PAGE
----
Forever it has been fashionable to profile people. Especially unordinary people who do things to make our simple lives turn. From bee-keepers and embalmers, to burlesque dancers and street artists, they are curious people who will never receive a full biography. The style of editing is dry and sharp. Beginning mundane and chronological: “I’m up every day at 6.20. I shower, dress and drink a Roibos tea. I don’t eat breakfast. I leave at 7 and take the shortcut to the bus stop.” Starkly it then zigzags: “The bodies i prepare smell like brickwork warmed by the sun.” or, “Nipple tassels hurt more than you think”. Exiting the article you feel as if you know beekeepers better, you measure their contentment, and you will decide if you would like to be them. or remain you. This tension lies at the heart of people stories. If we just got inside other people’s heads, we can solve ourselves. Feel better or feel worse about who we are, and what we do.
Showing people telling their stories: of love, of pain, of inadequacy, of lostness, Turnerite Gillian Wearing claims, “I’m always trying to find ways of discovering new things about people, and in the process discover more about myself”. So she works to open people up. Her photographs and films explore the unravelling as the inner self becomes the public self. Invited to confess or write their inner thoughts down, we find not the words people say (none of it is unaware), but the words people choose to share.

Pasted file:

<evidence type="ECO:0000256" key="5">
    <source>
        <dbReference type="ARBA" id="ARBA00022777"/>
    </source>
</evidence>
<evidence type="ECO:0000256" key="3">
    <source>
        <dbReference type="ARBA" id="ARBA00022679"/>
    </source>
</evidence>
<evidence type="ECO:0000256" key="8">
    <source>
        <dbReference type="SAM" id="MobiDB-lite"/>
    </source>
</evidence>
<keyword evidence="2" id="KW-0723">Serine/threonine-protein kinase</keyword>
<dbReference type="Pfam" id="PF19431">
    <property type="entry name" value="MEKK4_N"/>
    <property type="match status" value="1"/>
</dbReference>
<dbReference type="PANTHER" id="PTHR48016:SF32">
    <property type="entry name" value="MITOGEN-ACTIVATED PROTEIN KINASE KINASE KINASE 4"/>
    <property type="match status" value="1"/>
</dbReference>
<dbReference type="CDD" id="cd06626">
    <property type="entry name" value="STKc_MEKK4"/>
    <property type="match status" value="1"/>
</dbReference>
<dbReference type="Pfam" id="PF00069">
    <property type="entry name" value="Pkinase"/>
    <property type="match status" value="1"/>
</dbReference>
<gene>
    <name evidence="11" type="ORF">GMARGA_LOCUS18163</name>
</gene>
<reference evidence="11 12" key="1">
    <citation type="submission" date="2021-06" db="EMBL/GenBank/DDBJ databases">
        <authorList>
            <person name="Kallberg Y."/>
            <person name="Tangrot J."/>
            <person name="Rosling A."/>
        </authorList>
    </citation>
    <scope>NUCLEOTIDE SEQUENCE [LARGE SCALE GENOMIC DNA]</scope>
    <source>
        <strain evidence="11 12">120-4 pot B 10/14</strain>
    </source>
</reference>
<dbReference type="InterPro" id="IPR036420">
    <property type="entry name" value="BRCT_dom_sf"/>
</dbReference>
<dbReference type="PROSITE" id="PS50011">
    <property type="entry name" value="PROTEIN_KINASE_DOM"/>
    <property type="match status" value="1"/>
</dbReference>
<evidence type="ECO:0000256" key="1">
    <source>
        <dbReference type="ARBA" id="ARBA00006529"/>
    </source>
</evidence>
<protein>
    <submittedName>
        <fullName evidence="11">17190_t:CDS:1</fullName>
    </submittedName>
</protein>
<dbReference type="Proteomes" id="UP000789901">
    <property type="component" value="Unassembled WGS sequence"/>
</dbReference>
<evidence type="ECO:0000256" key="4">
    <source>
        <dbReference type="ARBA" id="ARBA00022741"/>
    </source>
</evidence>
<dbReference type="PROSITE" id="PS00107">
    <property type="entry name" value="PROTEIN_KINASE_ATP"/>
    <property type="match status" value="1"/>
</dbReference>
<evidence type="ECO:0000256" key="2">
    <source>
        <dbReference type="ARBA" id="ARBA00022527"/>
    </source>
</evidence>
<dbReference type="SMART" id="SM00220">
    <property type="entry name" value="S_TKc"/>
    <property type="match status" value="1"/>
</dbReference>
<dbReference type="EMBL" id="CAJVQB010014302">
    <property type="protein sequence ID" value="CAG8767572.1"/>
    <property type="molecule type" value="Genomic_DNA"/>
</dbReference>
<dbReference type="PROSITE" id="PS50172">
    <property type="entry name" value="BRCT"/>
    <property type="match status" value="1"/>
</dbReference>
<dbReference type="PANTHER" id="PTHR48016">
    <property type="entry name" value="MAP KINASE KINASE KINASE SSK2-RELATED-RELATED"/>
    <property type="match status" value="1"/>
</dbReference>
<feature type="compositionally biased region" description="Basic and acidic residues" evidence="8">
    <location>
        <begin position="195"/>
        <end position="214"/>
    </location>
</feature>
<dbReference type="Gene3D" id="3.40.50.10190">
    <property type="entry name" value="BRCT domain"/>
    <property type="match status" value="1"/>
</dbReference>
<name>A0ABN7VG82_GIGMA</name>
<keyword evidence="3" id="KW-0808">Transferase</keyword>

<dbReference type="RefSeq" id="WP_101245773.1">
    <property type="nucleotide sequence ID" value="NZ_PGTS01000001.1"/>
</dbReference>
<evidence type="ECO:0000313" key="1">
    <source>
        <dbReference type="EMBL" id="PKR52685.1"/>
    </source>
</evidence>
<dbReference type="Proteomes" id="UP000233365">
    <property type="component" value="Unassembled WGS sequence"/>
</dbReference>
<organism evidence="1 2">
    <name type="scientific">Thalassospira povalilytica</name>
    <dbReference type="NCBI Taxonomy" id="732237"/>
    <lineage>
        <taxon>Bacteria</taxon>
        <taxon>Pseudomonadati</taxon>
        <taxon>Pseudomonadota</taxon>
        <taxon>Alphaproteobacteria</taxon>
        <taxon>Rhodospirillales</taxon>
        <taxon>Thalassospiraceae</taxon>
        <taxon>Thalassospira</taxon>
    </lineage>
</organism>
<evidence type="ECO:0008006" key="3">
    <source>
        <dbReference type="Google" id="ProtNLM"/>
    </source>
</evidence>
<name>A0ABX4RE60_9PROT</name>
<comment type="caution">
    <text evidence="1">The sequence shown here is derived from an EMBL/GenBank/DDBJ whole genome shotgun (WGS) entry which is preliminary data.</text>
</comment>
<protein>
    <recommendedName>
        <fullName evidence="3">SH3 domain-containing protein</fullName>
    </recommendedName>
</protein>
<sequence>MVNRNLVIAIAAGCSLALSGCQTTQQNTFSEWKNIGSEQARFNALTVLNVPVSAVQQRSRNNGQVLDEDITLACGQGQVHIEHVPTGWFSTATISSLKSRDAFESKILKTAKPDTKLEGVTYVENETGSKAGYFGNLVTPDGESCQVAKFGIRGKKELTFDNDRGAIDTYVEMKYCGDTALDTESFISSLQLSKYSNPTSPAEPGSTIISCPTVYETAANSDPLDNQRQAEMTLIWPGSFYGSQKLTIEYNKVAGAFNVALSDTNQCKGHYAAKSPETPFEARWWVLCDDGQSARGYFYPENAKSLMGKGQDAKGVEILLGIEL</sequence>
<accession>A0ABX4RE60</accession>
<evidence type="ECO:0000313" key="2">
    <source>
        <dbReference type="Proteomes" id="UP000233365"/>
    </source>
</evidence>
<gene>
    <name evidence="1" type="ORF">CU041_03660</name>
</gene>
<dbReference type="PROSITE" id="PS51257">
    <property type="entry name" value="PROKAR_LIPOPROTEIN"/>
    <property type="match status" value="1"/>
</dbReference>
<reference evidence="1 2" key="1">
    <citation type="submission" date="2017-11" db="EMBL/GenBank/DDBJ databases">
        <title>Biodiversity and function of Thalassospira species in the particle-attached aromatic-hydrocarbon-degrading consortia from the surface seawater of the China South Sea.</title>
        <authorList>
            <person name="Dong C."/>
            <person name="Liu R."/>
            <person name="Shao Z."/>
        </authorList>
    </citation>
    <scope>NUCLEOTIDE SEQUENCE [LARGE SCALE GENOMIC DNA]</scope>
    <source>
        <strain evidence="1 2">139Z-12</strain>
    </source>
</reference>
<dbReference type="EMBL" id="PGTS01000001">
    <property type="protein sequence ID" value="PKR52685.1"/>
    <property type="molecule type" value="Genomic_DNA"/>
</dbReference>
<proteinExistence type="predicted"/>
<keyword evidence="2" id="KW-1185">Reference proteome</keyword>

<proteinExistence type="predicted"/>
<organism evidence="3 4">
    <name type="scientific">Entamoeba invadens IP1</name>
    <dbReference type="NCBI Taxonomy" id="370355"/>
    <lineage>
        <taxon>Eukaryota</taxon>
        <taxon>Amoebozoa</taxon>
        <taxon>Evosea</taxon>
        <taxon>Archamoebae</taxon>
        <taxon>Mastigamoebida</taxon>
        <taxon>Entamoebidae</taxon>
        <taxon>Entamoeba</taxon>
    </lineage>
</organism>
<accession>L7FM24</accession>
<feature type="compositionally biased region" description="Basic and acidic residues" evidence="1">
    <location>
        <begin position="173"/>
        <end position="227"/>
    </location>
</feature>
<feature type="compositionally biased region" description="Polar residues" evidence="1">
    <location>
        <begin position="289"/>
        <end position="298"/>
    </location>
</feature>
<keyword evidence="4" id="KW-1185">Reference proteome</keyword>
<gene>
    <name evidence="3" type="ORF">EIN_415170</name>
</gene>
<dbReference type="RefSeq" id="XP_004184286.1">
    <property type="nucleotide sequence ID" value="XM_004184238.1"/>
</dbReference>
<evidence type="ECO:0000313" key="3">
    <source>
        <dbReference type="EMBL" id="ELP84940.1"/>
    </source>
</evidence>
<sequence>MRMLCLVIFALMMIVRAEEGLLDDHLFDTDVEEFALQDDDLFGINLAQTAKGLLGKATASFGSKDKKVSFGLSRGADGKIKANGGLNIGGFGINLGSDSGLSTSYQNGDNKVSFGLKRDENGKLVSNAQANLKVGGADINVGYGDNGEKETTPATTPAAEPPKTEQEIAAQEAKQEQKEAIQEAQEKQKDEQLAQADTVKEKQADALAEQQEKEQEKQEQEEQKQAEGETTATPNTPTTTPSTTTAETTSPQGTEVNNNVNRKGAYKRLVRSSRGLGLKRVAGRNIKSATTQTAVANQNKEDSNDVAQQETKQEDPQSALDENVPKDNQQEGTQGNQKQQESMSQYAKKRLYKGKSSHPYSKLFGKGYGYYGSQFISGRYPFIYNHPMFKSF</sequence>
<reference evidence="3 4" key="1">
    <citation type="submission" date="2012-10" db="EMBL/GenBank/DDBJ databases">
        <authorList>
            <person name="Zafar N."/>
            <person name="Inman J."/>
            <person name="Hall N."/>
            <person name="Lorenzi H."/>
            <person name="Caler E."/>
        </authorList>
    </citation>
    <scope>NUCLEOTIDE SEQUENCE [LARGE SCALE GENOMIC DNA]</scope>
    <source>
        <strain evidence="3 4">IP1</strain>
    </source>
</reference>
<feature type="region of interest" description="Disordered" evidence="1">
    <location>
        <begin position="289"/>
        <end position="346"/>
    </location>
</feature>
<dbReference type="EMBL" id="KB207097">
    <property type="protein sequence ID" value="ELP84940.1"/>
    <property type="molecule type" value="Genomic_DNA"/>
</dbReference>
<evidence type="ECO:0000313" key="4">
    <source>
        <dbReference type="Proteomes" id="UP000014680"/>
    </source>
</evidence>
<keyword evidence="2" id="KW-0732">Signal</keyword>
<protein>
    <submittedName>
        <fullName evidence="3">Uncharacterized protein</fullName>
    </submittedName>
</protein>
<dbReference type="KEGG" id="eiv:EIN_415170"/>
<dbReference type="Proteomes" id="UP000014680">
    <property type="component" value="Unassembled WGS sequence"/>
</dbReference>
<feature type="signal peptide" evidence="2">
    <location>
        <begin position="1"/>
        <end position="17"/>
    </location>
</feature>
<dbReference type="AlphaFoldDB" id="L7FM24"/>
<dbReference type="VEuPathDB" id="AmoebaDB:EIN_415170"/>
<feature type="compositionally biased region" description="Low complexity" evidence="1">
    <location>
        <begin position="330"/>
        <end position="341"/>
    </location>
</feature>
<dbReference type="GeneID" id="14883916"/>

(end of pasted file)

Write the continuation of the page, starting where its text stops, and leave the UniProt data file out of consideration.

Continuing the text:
“I don’t really know who me is”, says a 14 year old lip-synched through the face of a middle-aged man. (“10-16”, 1997) , in the midst of his story of drinking beer to be more a man. “My grip on life is rather loose” , selects a confident woman. “I’m desperate”, from a man in a suit. “Help” is the smiling black policeman. He is the poster for the exhibition. Telling us it’s got relevance today. That we walk around feeling differently inside than what we show outside. There is nothing romantic in Wearing’s People. There are a lot of lost souls who don’t find comfort in confession. Perhaps because they are displayed behind masks, either their own or real ones she puts on their faces.
A lot her works are 10-20 years old. They are not for now, or about now. We are told that the narrative is one of confession. After a lot of reality television (verses the early phenomena Wearing must have witnessed in the making of her works), confessions have become a daily noise. And in The Whitechapel Gallery, the walls between the singular films are thin enough to ensure a cacophony of chorused anxiety. Looped anxiety as each confession goes round and round. It’s anti-herd – we do not feel the same about the same things. And we leave knowing this is a society of individuals. Not of communities. What you think inside is very very individual. How un-2012.
The Gillian Wearing exhibition at The Whitechapel Gallery continues until Mid-June.